Admittedly, the weather in Missouri in June is a bit on the hot and muggy side, but for those of you east of the Rockies, it’ll be a nice change from the snow you’re still getting. And better June than September, right?

So I hope to see a few of you at the Liberty Center and around Sedalia between May 30 and June 2.

Commercial over, moving on.

By now many of you have probably heard that the amazingly ill-thought-out Amazon Key program is expanding. If you don’t want Amazon unlocking your house and putting your packages inside–and who would?–they’re now going to offer an alternative: they’ll unlock your car and put your package in the trunk.

Which is, at least by comparison with the original offering, not a bad idea.

Despite San Francisco’s well-publicized problem with smash-and-grab auto robberies, your chances of having your car broken into are probably no higher than of having your house robbed. Assuming, of course, that nobody is following Amazon delivery peons around their routes and texting car delivery locations to a confederate.

Anyway, the service will be offered in conjunction with GM and Volvo initially, and then expand to other makes later. Trunk delivery will also require a recent model with online connectivity, i.e. OnStar.

Which brings us to my major complaint about this iteration of Amazon Key: it’s a reminder that we don’t really own our cars anymore. Ownership should mean control, but a modern, connected car sacrifices control. The manufacturer–and potentially dealers, repair shops, police, and others–can unlock your car, disable features, and display advertisements at will.

Yes, I’m talking capability rather than practice, but policies can change. Once the hardware is in place to, for example, show ads on your navigation screen, you’re never more than one manufacturer-controlled software update from not being able to turn the ads off.

Or one bug–or hack–away from the car failing to recognize the remote relock signal.

That’s true whether you use Amazon Key or not, of course.

Writers’ Pay

Yes, writers really do get paid. Unless they fall for the “exposure” scam that’s reaching epidemic levels in the arts. But that’s a different post.

The Rule of Three applies here, as it does in so many areas.

First, there are writers who are on a salary. Technical writers, advertising copy writers, newspaper staff reporters, and anyone else who draws a regular paycheck. Not exactly exciting, is it?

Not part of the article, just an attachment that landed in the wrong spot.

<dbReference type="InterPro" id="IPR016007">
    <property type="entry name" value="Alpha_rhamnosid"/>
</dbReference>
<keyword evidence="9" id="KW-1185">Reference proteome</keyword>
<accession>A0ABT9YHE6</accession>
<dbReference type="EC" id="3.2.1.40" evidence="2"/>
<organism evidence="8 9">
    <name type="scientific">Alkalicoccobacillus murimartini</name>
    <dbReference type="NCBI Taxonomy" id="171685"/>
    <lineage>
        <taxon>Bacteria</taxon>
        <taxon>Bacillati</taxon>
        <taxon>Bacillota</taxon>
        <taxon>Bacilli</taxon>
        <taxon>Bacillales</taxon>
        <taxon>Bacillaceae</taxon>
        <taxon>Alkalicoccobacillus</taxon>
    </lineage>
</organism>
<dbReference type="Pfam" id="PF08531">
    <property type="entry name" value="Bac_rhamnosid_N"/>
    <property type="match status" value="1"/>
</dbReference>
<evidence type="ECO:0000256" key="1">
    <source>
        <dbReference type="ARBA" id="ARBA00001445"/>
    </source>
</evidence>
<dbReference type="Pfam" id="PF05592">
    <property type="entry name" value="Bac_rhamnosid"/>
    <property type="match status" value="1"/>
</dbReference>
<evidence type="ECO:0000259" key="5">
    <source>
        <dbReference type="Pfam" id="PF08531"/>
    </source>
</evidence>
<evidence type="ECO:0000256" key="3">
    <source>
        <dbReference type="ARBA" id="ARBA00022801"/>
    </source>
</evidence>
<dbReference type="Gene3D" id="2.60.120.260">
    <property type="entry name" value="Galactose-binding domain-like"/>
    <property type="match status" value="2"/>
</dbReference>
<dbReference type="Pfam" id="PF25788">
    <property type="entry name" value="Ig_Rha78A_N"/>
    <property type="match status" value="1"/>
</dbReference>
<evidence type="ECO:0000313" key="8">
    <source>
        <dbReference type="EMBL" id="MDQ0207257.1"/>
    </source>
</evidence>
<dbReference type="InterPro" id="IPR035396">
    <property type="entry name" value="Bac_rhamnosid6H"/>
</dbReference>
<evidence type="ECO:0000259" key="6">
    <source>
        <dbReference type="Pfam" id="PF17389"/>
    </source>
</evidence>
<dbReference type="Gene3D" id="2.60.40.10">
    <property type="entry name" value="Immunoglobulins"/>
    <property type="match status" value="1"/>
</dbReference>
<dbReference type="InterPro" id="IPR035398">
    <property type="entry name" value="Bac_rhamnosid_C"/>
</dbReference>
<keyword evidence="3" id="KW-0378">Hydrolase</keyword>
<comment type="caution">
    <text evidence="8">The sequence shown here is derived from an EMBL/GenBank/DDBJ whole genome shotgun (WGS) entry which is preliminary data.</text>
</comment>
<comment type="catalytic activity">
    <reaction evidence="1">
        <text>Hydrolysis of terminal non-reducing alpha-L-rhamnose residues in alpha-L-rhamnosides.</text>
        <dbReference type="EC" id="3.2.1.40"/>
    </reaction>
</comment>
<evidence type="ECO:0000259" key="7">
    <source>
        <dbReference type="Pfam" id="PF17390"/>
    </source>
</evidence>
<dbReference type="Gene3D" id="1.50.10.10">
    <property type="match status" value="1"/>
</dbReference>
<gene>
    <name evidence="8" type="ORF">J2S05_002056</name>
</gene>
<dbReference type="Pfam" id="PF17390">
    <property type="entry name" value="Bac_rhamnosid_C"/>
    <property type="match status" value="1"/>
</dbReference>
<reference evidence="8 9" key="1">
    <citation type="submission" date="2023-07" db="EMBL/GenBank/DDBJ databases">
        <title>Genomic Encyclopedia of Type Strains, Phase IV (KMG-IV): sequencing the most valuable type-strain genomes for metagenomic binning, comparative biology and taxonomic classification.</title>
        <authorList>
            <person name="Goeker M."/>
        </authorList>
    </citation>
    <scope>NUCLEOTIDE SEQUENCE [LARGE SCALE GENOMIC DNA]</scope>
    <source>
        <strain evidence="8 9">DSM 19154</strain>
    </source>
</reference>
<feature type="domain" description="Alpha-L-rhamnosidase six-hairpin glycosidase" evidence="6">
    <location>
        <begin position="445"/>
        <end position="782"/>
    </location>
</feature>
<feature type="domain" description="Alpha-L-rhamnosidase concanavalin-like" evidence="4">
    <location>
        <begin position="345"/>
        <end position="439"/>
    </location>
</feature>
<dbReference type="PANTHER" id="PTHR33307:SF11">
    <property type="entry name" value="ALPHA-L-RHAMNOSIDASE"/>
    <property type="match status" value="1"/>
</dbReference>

Second, are the freelancers. They get paid by the piece, typically a set amount per word or per article. Malcolm Harris has an interesting piece in Medium on the economics of freelancing. The TL;DR is that the price per word paid to writers has not increased at the same rate as inflation. That’s certainly true in the genre fiction space. In science fiction’s golden age–roughly, the late thirties and early forties–the magazines paid between one and two cents a word. Today, rates are basically between five and ten cents a word, not the twenty-five cents (give or take) inflation would call for.

I’d also include ghostwriters in this group; my understanding is that most often ghosts receive a flat fee per book, regardless of how well it does.

One doesn’t get rich writing short stories, or even non-fiction for glossy, comparatively well-paying magazines. Famous–or at least well-known in your field, perhaps, but not rich.

The amounts are less than many non-writers would guess, but the payscale is simple.

Finally, we have books. This is the group most people are thinking about when they ask what writers make, and it’s the most interesting.

Bottom line, writers of books–fiction or non-fiction–get paid by the number of copies sold. How much? Well, that depends on the writer’s negotiation skills. But let’s use The RagTime Traveler as a reasonably typical example.

If you bought TRTT in paperback*, I got 9% of the list price. Yes, even if you bought it at a discount, my percentage is based on the full price. So each copy sold brings me about a buck forty.

* And my very sincere thanks to those of you who did!

Well, right now it does. But it’s more complicated than that.

There’s an elevator clause. Once y’all have bought 3,500 copies–that’s all of you, not each of you–my rate goes up to 12%. Even better, after 6,000 copies, I’ll get 15%.

Not complicated enough? How about the ebook? I get 40% on ebooks, up to 10,000 copies. That sounds really nice. 40% of $15.95 is $6.38. But wait!

My share on ebooks isn’t based on the cost of a paperback. It’s a percentage of what the publisher receives after the seller takes their cut. Amazon’s cut, for example, varies between negligible and outrageous, depending on the list price of the book. (Other sellers work along the same lines, but the exact percentages vary.)